Mail and Guardian
Attempts to distance Cosatu from the ANC have failed and the gloves are off ahead of its national congress.
Cosatu general secretary Zwelinzima Vavi and the union’s president, Sdumo Dlamini. Both the men are being challenged for their positions. (Oupa Nkosi, M&G)
The Congress of South African Trade Unions’s national congress next week is set to become a mini-Mangaung with one of its most vexing matters being whether or not to support Jacob Zuma’s campaign for re-election as ANC president.
Concurrently and directly related, warring factions in the trade union federation are planning to field candidates to contest the positions of both its president, Sdumo Dlamini, and general secretary Zwelinzima Vavi.
Although Cosatu’s central committee resolved several months ago that the federation should not pronounce on the issue of succession at the ANC’s elective conference in Manguang in December, some affiliates, including metalworkers’ union Numsa, transport union Satawu, the National Union of Mineworkers (NUM), teachers’ union Sadtu and civil servants’ union Nehawu, are all expected to lobby for a resolution to support Zuma’s re-election.
The Mail & Guardian was told this week by union members that Numsa, which has been critical of the Zuma administration, took a resolution to support him – provided he is surrounded by left-leaning leaders in the ANC’s national executive committee.
Numsa president Cedric Gina is close to Zuma, although its general secretary, Irvin Jim, believes the ANC president has failed to implement the Polokwane resolutions aimed at reducing unemployment and widening inequality.
But unlike Vavi and Dlamini, Gina and Jim have maintained a close relationship despite their differences and have led a united organisation.
In a recent interview with the M&G, Vavi said that although Cosatu supported the leadership elected at Polokwane, it had decided not to impose names on the ANC.
“We are saying to our members that branches are going to start nominations in October and allow the ANC to discuss the leadership and assess it and nominate whoever they want to nominate,” Vavi said. “We can’t prejudge that process.
“The ANC national executive committee has said that from October that process will be officially opened. That’s how democracy works internally,” he said.
“I will not say that all of us are not under pressure to make pronouncements now to say we are anti or pro this and that. But we believe that Cosatu must not impose names and its preference to the ANC conference outside the ANC processes and that it can only do so if things are rolling back to pre-2007, or there is a danger of tenderpreneurs or the 1996 class project hijacking the ANC and driving it against the workers’ interests.”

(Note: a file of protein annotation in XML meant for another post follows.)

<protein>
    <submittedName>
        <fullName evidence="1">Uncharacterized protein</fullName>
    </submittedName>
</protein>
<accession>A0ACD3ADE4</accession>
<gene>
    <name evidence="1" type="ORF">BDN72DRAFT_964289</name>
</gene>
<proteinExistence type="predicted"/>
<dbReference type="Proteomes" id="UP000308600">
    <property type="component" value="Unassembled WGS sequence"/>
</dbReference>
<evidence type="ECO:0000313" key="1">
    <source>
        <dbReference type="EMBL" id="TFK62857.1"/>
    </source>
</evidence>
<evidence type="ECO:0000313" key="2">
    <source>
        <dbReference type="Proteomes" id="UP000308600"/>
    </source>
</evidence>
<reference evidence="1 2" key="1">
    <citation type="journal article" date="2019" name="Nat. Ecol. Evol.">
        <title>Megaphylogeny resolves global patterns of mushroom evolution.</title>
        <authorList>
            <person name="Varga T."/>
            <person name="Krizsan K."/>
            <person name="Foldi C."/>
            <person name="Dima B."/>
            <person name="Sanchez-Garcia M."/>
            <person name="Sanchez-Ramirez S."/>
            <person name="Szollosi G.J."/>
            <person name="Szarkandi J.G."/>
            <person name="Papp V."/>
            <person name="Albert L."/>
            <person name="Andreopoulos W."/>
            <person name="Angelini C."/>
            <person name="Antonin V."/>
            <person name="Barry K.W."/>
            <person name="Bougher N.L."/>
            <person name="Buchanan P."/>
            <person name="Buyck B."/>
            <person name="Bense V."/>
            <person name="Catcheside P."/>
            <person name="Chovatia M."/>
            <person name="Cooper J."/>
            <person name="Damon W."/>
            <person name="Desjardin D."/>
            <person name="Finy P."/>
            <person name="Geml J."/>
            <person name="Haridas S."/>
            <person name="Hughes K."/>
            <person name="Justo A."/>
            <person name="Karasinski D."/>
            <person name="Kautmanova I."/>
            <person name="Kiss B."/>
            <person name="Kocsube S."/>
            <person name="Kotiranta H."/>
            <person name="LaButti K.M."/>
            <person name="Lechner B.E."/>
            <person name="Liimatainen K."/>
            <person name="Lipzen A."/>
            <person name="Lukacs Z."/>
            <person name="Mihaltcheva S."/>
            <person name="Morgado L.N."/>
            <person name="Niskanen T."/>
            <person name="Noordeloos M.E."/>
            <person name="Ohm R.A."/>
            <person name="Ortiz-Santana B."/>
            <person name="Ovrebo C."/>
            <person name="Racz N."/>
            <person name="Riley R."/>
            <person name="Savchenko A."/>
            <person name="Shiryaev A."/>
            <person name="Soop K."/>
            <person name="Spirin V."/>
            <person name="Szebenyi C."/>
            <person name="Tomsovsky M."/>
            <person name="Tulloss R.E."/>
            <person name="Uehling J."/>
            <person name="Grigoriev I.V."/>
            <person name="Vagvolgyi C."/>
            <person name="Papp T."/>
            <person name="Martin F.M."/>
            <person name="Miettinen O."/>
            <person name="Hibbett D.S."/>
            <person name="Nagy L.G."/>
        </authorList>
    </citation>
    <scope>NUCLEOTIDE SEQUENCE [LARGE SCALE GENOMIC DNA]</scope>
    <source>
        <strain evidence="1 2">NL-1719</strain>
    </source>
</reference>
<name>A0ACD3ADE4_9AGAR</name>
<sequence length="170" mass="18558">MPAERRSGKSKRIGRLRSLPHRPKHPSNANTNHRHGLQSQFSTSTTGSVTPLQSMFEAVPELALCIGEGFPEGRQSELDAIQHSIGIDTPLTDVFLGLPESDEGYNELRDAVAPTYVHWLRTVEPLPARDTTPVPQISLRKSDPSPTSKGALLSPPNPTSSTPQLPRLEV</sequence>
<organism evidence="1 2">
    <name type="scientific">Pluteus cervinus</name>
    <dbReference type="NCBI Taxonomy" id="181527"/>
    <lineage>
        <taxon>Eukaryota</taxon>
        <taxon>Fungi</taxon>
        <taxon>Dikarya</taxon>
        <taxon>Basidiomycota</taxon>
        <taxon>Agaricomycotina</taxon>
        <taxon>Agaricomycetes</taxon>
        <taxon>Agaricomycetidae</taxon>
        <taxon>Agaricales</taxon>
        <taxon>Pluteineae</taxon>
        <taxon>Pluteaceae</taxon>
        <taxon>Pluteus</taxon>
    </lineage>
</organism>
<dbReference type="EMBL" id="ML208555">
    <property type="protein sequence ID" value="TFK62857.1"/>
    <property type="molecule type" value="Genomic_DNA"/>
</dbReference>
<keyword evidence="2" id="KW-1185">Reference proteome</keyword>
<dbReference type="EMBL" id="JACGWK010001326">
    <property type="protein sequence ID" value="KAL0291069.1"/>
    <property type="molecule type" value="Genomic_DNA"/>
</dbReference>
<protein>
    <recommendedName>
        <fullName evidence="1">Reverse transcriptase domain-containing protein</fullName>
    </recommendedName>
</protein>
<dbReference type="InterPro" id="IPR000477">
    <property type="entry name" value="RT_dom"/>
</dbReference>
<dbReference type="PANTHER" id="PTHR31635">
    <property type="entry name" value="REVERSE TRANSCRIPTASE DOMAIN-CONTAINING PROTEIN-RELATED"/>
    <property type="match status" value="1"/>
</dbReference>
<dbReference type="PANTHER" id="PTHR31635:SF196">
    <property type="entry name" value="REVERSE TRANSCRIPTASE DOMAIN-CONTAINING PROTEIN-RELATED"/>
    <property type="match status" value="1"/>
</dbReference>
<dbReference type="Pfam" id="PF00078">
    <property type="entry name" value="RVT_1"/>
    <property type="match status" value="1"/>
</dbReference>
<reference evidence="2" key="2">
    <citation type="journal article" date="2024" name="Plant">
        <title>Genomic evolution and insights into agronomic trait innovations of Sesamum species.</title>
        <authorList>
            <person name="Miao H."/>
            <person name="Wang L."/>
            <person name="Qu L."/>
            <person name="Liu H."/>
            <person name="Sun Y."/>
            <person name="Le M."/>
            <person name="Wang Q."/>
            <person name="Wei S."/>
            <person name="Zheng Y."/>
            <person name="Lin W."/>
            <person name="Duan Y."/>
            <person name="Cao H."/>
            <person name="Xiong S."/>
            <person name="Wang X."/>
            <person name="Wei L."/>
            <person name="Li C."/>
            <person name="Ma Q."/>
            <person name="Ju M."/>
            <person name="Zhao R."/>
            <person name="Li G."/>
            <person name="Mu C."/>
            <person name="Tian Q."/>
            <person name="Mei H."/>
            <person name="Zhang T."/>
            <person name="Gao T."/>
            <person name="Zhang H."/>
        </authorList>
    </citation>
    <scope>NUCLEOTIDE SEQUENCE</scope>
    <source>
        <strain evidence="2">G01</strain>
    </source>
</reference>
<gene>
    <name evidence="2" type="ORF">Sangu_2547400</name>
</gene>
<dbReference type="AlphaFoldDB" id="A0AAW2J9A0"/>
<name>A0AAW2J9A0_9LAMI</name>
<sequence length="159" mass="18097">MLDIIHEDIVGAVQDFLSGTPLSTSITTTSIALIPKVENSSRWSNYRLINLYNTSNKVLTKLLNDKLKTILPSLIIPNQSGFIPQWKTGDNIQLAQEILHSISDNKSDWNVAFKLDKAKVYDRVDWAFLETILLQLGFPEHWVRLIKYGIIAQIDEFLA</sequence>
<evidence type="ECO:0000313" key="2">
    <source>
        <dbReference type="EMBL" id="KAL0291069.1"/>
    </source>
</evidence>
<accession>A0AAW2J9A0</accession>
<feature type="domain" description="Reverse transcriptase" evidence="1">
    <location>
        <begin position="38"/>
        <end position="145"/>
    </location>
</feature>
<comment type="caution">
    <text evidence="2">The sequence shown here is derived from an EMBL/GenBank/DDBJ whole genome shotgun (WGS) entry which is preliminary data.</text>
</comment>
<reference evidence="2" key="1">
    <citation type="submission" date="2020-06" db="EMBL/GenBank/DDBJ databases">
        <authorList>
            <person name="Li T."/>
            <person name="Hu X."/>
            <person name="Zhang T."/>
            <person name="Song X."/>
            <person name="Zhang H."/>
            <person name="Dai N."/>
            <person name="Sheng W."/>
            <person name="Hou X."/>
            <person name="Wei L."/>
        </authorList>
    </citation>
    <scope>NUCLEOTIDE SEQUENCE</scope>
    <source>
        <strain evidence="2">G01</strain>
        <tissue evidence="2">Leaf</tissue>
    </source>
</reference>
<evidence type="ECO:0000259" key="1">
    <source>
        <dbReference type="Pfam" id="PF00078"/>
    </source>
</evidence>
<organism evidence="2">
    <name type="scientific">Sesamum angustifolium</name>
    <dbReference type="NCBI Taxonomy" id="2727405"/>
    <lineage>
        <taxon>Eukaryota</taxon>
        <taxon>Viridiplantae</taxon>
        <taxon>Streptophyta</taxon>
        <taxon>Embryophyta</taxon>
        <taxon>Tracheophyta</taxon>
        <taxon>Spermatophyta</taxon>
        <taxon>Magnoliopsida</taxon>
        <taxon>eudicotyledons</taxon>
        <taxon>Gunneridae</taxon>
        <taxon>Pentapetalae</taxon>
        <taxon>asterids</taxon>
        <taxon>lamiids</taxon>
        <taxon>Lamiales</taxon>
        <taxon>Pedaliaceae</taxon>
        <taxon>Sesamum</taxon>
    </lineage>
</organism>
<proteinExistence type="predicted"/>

Vavi’s supporters in the federation are lobbying Gina and teacher union Sadtu president Thobile Ntola to challenge Dlamini for president.
This follows plans by Vavi’s opponents to oust him from his position. Vavi has been general secretary since 1999. But Dlamini’s supporters want him to be replaced by Cosatu’s provincial secretary in KwaZulu-Natal, Zet Luzipho. Lobbying is likely to intensify this weekend, with opposing factions hoping to do last-minute horse-trading for their preferred candidates. Nominations for candidates close on Sunday.
Relations between Dlamini and Vavi have deteriorated in the past few months over policy differences and the ANC’s succession battle.
Those wanting Vavi removed include leaders from Nehawu, the NUM, police union Popcru, the Chemical, Energy, Paper, Printing, Wood and Allied Workers’ Union and Satawu. Vavi is backed by, among others, Numsa, the Food and Allied Workers’ Union and parts of Sadtu and the South African Municipal Workers’ Union.
Vavi has come under pressure from some of his comrades in the alliance for publicly criticising the ANC and the government. A Cosatu leader said Vavi had been acting as if Cosatu was not part of the alliance. “We are a Marxist-Leninist party. We don’t want a moral conscience in Cosatu. We want a Marxist-Leninist leader. Opposition like the DA [Democratic Alliance] agrees with him and that is dangerous.
“He normally takes liberal positions. His reports are embarrassing to the ANC. Why embarrass the ANC if we are in an alliance? He is out of touch with Cosatu. He has become a politician who is no longer grounded. Read more…